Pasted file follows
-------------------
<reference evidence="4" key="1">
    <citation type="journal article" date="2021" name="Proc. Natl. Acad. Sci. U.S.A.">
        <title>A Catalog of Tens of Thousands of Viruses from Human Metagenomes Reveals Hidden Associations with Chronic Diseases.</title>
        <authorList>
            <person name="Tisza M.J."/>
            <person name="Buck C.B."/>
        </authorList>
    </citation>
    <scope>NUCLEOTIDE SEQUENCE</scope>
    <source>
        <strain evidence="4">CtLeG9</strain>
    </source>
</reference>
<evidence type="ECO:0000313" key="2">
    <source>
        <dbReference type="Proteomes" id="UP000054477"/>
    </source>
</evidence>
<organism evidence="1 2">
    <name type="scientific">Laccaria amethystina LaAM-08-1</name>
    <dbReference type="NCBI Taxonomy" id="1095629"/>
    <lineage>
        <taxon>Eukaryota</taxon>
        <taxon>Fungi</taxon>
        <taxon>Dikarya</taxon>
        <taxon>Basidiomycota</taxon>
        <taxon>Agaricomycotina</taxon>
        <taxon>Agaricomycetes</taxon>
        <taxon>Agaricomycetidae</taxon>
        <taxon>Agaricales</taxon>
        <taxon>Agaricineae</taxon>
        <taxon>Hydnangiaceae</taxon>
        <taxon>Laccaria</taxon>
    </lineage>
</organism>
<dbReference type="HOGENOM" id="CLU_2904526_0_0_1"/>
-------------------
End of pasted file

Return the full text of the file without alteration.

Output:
<reference evidence="4" key="1">
    <citation type="journal article" date="2021" name="Proc. Natl. Acad. Sci. U.S.A.">
        <title>A Catalog of Tens of Thousands of Viruses from Human Metagenomes Reveals Hidden Associations with Chronic Diseases.</title>
        <authorList>
            <person name="Tisza M.J."/>
            <person name="Buck C.B."/>
        </authorList>
    </citation>
    <scope>NUCLEOTIDE SEQUENCE</scope>
    <source>
        <strain evidence="4">CtLeG9</strain>
    </source>
</reference>
<evidence type="ECO:0000313" key="2">
    <source>
        <dbReference type="Proteomes" id="UP000054477"/>
    </source>
</evidence>
<organism evidence="1 2">
    <name type="scientific">Laccaria amethystina LaAM-08-1</name>
    <dbReference type="NCBI Taxonomy" id="1095629"/>
    <lineage>
        <taxon>Eukaryota</taxon>
        <taxon>Fungi</taxon>
        <taxon>Dikarya</taxon>
        <taxon>Basidiomycota</taxon>
        <taxon>Agaricomycotina</taxon>
        <taxon>Agaricomycetes</taxon>
        <taxon>Agaricomycetidae</taxon>
        <taxon>Agaricales</taxon>
        <taxon>Agaricineae</taxon>
        <taxon>Hydnangiaceae</taxon>
        <taxon>Laccaria</taxon>
    </lineage>
</organism>
<dbReference type="HOGENOM" id="CLU_2904526_0_0_1"/>